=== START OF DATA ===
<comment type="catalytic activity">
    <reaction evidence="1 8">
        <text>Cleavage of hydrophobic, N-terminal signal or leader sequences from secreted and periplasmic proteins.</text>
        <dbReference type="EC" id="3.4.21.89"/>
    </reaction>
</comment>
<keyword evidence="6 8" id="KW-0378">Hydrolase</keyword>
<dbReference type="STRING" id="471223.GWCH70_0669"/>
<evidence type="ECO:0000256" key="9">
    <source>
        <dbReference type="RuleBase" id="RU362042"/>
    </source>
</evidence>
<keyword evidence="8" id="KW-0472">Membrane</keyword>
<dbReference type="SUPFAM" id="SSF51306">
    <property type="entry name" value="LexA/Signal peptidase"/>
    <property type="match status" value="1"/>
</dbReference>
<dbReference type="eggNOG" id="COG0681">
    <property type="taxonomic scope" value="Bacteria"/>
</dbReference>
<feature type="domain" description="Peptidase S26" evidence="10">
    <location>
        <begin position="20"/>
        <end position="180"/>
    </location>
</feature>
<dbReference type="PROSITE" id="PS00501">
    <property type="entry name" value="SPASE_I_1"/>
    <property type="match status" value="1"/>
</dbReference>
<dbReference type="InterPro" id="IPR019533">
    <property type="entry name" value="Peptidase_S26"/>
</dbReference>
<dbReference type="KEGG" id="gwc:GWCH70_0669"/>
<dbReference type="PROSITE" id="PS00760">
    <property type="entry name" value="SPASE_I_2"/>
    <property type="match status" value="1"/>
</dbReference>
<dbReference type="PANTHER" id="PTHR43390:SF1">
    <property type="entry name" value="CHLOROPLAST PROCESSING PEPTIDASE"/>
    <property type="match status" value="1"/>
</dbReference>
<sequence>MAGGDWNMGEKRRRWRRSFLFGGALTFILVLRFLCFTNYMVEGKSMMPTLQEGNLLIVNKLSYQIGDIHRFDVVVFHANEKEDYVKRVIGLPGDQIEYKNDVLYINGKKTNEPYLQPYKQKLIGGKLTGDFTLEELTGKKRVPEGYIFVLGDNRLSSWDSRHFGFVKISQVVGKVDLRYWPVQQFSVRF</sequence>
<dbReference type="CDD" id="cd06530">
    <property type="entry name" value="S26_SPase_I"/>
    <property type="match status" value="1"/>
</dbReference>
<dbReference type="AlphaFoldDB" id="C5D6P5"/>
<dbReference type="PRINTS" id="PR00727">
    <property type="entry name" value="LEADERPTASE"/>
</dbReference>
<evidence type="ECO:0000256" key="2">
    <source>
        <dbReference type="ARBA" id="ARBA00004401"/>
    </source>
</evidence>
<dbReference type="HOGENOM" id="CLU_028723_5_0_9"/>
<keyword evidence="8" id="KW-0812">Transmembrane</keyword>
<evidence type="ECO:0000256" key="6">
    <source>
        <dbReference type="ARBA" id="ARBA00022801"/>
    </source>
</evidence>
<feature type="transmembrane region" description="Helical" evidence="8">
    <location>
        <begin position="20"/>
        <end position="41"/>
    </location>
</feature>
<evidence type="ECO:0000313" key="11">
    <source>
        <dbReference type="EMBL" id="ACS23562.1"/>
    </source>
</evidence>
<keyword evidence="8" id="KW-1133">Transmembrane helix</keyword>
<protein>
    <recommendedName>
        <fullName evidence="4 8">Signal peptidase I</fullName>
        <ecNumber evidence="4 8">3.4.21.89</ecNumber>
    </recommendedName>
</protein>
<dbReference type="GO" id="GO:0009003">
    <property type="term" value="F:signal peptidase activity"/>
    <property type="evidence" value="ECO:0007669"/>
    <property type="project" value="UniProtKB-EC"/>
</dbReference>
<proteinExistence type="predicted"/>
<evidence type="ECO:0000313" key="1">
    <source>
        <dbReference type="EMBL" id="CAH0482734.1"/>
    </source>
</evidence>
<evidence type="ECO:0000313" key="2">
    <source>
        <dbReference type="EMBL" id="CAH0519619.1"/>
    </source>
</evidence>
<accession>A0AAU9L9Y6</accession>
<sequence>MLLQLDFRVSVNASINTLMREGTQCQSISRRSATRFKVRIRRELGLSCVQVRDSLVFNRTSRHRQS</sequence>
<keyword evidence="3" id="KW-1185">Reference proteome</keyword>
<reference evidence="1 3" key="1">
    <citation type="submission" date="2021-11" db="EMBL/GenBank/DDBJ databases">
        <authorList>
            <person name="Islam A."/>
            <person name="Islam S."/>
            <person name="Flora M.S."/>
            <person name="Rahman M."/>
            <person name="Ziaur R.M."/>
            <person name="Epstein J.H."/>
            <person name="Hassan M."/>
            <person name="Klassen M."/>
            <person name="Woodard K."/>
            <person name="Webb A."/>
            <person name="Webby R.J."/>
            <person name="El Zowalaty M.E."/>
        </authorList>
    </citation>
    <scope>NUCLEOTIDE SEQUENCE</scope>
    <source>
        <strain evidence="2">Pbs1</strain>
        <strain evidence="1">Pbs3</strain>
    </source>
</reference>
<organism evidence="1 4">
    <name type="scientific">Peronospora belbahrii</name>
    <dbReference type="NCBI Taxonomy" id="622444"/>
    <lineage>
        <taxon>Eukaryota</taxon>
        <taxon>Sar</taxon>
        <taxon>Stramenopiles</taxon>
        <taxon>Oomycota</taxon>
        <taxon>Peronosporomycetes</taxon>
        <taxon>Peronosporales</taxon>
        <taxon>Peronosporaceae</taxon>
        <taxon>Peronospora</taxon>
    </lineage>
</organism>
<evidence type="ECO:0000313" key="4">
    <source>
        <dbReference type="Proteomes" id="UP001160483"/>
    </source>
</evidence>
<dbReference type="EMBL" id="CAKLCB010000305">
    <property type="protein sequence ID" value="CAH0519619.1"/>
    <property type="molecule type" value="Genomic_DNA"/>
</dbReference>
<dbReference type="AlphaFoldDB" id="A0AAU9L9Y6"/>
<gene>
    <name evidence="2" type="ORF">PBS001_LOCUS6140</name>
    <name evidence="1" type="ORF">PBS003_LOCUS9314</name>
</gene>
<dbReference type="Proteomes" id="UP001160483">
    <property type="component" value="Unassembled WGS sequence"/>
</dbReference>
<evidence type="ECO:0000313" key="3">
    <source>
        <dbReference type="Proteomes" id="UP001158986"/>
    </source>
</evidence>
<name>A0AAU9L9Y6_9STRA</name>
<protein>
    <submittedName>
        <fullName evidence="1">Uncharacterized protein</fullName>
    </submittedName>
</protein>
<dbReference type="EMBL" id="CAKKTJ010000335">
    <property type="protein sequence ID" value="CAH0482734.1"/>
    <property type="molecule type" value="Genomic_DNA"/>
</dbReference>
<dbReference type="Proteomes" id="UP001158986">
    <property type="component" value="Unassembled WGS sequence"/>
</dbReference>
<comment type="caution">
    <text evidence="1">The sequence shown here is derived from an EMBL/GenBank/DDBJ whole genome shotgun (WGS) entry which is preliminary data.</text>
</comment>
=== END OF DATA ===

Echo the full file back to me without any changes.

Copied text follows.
<comment type="catalytic activity">
    <reaction evidence="1 8">
        <text>Cleavage of hydrophobic, N-terminal signal or leader sequences from secreted and periplasmic proteins.</text>
        <dbReference type="EC" id="3.4.21.89"/>
    </reaction>
</comment>
<keyword evidence="6 8" id="KW-0378">Hydrolase</keyword>
<dbReference type="STRING" id="471223.GWCH70_0669"/>
<evidence type="ECO:0000256" key="9">
    <source>
        <dbReference type="RuleBase" id="RU362042"/>
    </source>
</evidence>
<keyword evidence="8" id="KW-0472">Membrane</keyword>
<dbReference type="SUPFAM" id="SSF51306">
    <property type="entry name" value="LexA/Signal peptidase"/>
    <property type="match status" value="1"/>
</dbReference>
<dbReference type="eggNOG" id="COG0681">
    <property type="taxonomic scope" value="Bacteria"/>
</dbReference>
<feature type="domain" description="Peptidase S26" evidence="10">
    <location>
        <begin position="20"/>
        <end position="180"/>
    </location>
</feature>
<dbReference type="PROSITE" id="PS00501">
    <property type="entry name" value="SPASE_I_1"/>
    <property type="match status" value="1"/>
</dbReference>
<dbReference type="InterPro" id="IPR019533">
    <property type="entry name" value="Peptidase_S26"/>
</dbReference>
<dbReference type="KEGG" id="gwc:GWCH70_0669"/>
<dbReference type="PROSITE" id="PS00760">
    <property type="entry name" value="SPASE_I_2"/>
    <property type="match status" value="1"/>
</dbReference>
<dbReference type="PANTHER" id="PTHR43390:SF1">
    <property type="entry name" value="CHLOROPLAST PROCESSING PEPTIDASE"/>
    <property type="match status" value="1"/>
</dbReference>
<sequence>MAGGDWNMGEKRRRWRRSFLFGGALTFILVLRFLCFTNYMVEGKSMMPTLQEGNLLIVNKLSYQIGDIHRFDVVVFHANEKEDYVKRVIGLPGDQIEYKNDVLYINGKKTNEPYLQPYKQKLIGGKLTGDFTLEELTGKKRVPEGYIFVLGDNRLSSWDSRHFGFVKISQVVGKVDLRYWPVQQFSVRF</sequence>
<dbReference type="CDD" id="cd06530">
    <property type="entry name" value="S26_SPase_I"/>
    <property type="match status" value="1"/>
</dbReference>
<dbReference type="AlphaFoldDB" id="C5D6P5"/>
<dbReference type="PRINTS" id="PR00727">
    <property type="entry name" value="LEADERPTASE"/>
</dbReference>
<evidence type="ECO:0000256" key="2">
    <source>
        <dbReference type="ARBA" id="ARBA00004401"/>
    </source>
</evidence>
<dbReference type="HOGENOM" id="CLU_028723_5_0_9"/>
<keyword evidence="8" id="KW-0812">Transmembrane</keyword>
<evidence type="ECO:0000256" key="6">
    <source>
        <dbReference type="ARBA" id="ARBA00022801"/>
    </source>
</evidence>
<feature type="transmembrane region" description="Helical" evidence="8">
    <location>
        <begin position="20"/>
        <end position="41"/>
    </location>
</feature>
<evidence type="ECO:0000313" key="11">
    <source>
        <dbReference type="EMBL" id="ACS23562.1"/>
    </source>
</evidence>
<keyword evidence="8" id="KW-1133">Transmembrane helix</keyword>
<protein>
    <recommendedName>
        <fullName evidence="4 8">Signal peptidase I</fullName>
        <ecNumber evidence="4 8">3.4.21.89</ecNumber>
    </recommendedName>
</protein>
<dbReference type="GO" id="GO:0009003">
    <property type="term" value="F:signal peptidase activity"/>
    <property type="evidence" value="ECO:0007669"/>
    <property type="project" value="UniProtKB-EC"/>
</dbReference>
<proteinExistence type="predicted"/>
<evidence type="ECO:0000313" key="1">
    <source>
        <dbReference type="EMBL" id="CAH0482734.1"/>
    </source>
</evidence>
<evidence type="ECO:0000313" key="2">
    <source>
        <dbReference type="EMBL" id="CAH0519619.1"/>
    </source>
</evidence>
<accession>A0AAU9L9Y6</accession>
<sequence>MLLQLDFRVSVNASINTLMREGTQCQSISRRSATRFKVRIRRELGLSCVQVRDSLVFNRTSRHRQS</sequence>
<keyword evidence="3" id="KW-1185">Reference proteome</keyword>
<reference evidence="1 3" key="1">
    <citation type="submission" date="2021-11" db="EMBL/GenBank/DDBJ databases">
        <authorList>
            <person name="Islam A."/>
            <person name="Islam S."/>
            <person name="Flora M.S."/>
            <person name="Rahman M."/>
            <person name="Ziaur R.M."/>
            <person name="Epstein J.H."/>
            <person name="Hassan M."/>
            <person name="Klassen M."/>
            <person name="Woodard K."/>
            <person name="Webb A."/>
            <person name="Webby R.J."/>
            <person name="El Zowalaty M.E."/>
        </authorList>
    </citation>
    <scope>NUCLEOTIDE SEQUENCE</scope>
    <source>
        <strain evidence="2">Pbs1</strain>
        <strain evidence="1">Pbs3</strain>
    </source>
</reference>
<organism evidence="1 4">
    <name type="scientific">Peronospora belbahrii</name>
    <dbReference type="NCBI Taxonomy" id="622444"/>
    <lineage>
        <taxon>Eukaryota</taxon>
        <taxon>Sar</taxon>
        <taxon>Stramenopiles</taxon>
        <taxon>Oomycota</taxon>
        <taxon>Peronosporomycetes</taxon>
        <taxon>Peronosporales</taxon>
        <taxon>Peronosporaceae</taxon>
        <taxon>Peronospora</taxon>
    </lineage>
</organism>
<evidence type="ECO:0000313" key="4">
    <source>
        <dbReference type="Proteomes" id="UP001160483"/>
    </source>
</evidence>
<dbReference type="EMBL" id="CAKLCB010000305">
    <property type="protein sequence ID" value="CAH0519619.1"/>
    <property type="molecule type" value="Genomic_DNA"/>
</dbReference>
<dbReference type="AlphaFoldDB" id="A0AAU9L9Y6"/>
<gene>
    <name evidence="2" type="ORF">PBS001_LOCUS6140</name>
    <name evidence="1" type="ORF">PBS003_LOCUS9314</name>
</gene>
<dbReference type="Proteomes" id="UP001160483">
    <property type="component" value="Unassembled WGS sequence"/>
</dbReference>
<evidence type="ECO:0000313" key="3">
    <source>
        <dbReference type="Proteomes" id="UP001158986"/>
    </source>
</evidence>
<name>A0AAU9L9Y6_9STRA</name>
<protein>
    <submittedName>
        <fullName evidence="1">Uncharacterized protein</fullName>
    </submittedName>
</protein>
<dbReference type="EMBL" id="CAKKTJ010000335">
    <property type="protein sequence ID" value="CAH0482734.1"/>
    <property type="molecule type" value="Genomic_DNA"/>
</dbReference>
<dbReference type="Proteomes" id="UP001158986">
    <property type="component" value="Unassembled WGS sequence"/>
</dbReference>
<comment type="caution">
    <text evidence="1">The sequence shown here is derived from an EMBL/GenBank/DDBJ whole genome shotgun (WGS) entry which is preliminary data.</text>
</comment>